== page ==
It’s what’s between the tiles that counts:
Grout is forced into the spaces between tiles with a rubber tool called a float. The excess is wiped away with a wet sponge, leaving joints filled to just below the surface. After the grout cures rock-hard, the tiles are polished with a soft cloth to remove any “grout haze” left behind.
When grout does its job — locking tiles tight, keeping out water, and giving floors and walls a finished look — nobody pays much attention. It’s only when grout fails, becoming stained, cracked, or falling out altogether, that people take notice.
But grout deserves more respect. “Not only does grout fill the voids, it makes the floor, wall, or countertop stronger by bonding the tiles together and preventing the edges of a tile from chipping and cracking,” says Jay Broadwell, Owner of Grout Logic, LLC in New Orleans, LA.
Grout comes in two basic types, and the choice of which one to use depends not on the tiles but on the width of the joints between them. Narrow joints of 1/8 inch or less call for unsanded grout, a pudding-smooth blend of Portland cement and powdered pigments mixed with water. Joints wider than 1/8 inch get sanded grout — the same material, but with sand added. The sand helps bulk up the grout and keeps it from shrinking in the joints.
Older cement-based grout was brittle and prone to cracking. It also dried irregularly, leaving colors inconsistent. Today’s grouts use polymer additives, which ensure color quality and increased flexibility, allowing for joint widths of up to 1 1/4 inches. Those wide joints come in handy for camouflaging irregularities in handmade tiles and for bridging the varying thicknesses of tile in some patterned installations.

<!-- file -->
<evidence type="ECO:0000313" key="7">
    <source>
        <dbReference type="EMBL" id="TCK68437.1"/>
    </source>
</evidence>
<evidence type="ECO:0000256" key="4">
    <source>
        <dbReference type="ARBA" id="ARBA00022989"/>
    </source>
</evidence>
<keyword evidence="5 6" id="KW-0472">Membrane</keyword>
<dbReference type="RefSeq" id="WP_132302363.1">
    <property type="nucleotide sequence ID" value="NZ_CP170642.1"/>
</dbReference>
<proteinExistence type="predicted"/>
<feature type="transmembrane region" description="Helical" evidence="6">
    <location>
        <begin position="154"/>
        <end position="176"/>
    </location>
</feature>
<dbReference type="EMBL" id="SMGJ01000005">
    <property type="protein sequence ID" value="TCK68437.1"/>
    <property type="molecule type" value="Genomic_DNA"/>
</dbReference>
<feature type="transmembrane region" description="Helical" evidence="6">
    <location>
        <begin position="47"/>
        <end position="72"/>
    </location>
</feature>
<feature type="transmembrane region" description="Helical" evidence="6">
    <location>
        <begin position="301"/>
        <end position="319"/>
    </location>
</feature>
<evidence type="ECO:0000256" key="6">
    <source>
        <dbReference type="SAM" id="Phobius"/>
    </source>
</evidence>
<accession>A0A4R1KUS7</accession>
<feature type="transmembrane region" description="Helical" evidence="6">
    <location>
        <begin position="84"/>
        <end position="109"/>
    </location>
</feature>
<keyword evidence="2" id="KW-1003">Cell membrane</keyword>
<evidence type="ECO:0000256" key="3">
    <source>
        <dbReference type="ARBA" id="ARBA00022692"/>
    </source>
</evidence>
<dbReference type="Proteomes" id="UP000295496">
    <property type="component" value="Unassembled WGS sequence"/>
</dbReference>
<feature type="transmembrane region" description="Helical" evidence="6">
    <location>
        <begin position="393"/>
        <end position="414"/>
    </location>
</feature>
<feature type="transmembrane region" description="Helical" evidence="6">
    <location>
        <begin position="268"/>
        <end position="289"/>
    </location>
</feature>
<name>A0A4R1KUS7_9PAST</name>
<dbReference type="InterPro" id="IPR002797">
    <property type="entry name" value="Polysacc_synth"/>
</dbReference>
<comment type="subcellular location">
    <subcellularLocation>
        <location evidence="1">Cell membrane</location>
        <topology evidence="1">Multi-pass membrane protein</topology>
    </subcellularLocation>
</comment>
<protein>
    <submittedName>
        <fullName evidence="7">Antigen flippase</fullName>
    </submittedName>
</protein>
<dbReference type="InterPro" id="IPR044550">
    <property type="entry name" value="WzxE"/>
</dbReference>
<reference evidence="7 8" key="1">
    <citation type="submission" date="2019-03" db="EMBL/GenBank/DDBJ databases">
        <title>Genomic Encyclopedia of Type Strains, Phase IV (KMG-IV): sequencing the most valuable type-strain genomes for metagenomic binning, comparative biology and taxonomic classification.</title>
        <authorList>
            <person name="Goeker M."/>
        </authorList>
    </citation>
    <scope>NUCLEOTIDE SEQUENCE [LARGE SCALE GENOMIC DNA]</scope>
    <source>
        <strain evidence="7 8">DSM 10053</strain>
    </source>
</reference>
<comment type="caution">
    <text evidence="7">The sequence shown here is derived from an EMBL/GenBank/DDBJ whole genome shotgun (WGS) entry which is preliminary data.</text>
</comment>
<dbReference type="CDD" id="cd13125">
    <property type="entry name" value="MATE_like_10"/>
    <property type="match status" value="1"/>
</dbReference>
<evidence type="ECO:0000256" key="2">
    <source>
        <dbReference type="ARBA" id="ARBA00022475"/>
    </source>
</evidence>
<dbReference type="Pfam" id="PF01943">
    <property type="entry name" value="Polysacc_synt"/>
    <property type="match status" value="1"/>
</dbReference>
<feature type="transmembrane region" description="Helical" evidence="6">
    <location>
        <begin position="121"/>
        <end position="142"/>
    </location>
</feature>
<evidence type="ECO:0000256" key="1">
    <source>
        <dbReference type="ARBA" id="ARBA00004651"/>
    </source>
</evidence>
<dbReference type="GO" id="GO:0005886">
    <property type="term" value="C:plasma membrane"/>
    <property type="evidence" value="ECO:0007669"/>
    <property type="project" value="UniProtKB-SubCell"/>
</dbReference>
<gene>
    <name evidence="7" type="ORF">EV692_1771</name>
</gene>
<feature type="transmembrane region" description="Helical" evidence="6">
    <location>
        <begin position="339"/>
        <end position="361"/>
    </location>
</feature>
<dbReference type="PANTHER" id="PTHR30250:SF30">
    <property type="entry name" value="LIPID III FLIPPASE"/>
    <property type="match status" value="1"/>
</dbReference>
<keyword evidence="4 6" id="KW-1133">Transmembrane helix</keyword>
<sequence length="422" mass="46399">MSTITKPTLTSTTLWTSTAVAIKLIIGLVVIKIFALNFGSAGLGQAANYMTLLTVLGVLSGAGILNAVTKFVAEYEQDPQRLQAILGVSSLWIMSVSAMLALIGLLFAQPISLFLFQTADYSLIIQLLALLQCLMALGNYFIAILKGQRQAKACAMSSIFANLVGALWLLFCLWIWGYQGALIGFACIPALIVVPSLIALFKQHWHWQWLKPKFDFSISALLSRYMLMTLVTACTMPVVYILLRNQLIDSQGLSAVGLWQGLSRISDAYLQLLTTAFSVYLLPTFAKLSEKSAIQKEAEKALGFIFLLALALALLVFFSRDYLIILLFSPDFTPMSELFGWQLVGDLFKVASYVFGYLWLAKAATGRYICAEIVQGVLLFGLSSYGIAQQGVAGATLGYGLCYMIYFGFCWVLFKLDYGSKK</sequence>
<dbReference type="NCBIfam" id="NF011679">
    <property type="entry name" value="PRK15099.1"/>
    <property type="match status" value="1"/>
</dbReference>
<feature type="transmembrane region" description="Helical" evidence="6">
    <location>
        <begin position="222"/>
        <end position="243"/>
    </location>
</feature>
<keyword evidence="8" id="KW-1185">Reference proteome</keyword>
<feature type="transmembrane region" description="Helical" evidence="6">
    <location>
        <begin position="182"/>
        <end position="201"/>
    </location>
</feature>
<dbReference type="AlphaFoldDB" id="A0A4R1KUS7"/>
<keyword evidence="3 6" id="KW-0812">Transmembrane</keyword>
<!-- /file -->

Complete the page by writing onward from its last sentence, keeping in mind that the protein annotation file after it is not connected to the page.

Despite their improved performance, however, all cementitious grouts are porous and subject to staining. That’s why manufacturers and installers recommend sealing grout after it has cured for a and is completely dry. Sealers come in two varieties: membrane-forming and penetrating. The first type is prone to peeling or getting cloudy when residual moisture from mastic or underlayments pushes to the surface of the tile. Penetrating sealers, which still breathe after soaking into tile and grout, are preferable.
There are some settings — notably those exposed to acids and greases — in which even an additive-enhanced, sealed grout falls short. Such harsh conditions call for epoxy grout. Made up of two parts, resin and hardener, epoxy grout comes in both sanded and unsanded varieties and is impervious to most chemicals and stains. Early epoxies were unforgiving and difficult to apply, and had just a 45-minute pot life. This made them fast to cure but slow to be embraced by many tile setters, and anathema to beginners. The new generation of epoxies contain detergents in the hardeners, which make for quick cleanup with water and improve workability. Because epoxy can discolor porous surfaces, such as unglazed quarry tiles or limestone, these should be sealed before grouting. But its stain resistance, hardness, and durability make epoxy grout the best choice for applications such as kitchen counters, backsplashes, floors, and other heavy-traffic areas.
Choosing very different tile and grout colors can provide a striking contrast.
When it comes to grout color, there are three approaches: contrasting (say, white grout with black tile), harmonizing (green grout with green tile), or neutral (a shade of gray or white).
If you do choose a bold color, have our technicians grout up a sample section of tile on plywood and live with it for a few days.
Worn and blackened, the grout on a kitchen counter and backsplash first gets a dose of powerful degreaser. “Never clean tile and grout with an oil-based soap,” Broadwell says. “The wax in them builds up and stains grout.”
Care and Repair
Years of food and grease stains can penetrate surfaces, leaving grout a dingy mess. In extreme cases, the only cure may be to regrout or retile, but more often than not old grout can be renewed. All it takes is a degreasing agent, our propriety grout neutralizer, and elbow grease. Some spot regrouting is usually necessary — a process that involves digging out and replacing cracked or crumbled areas.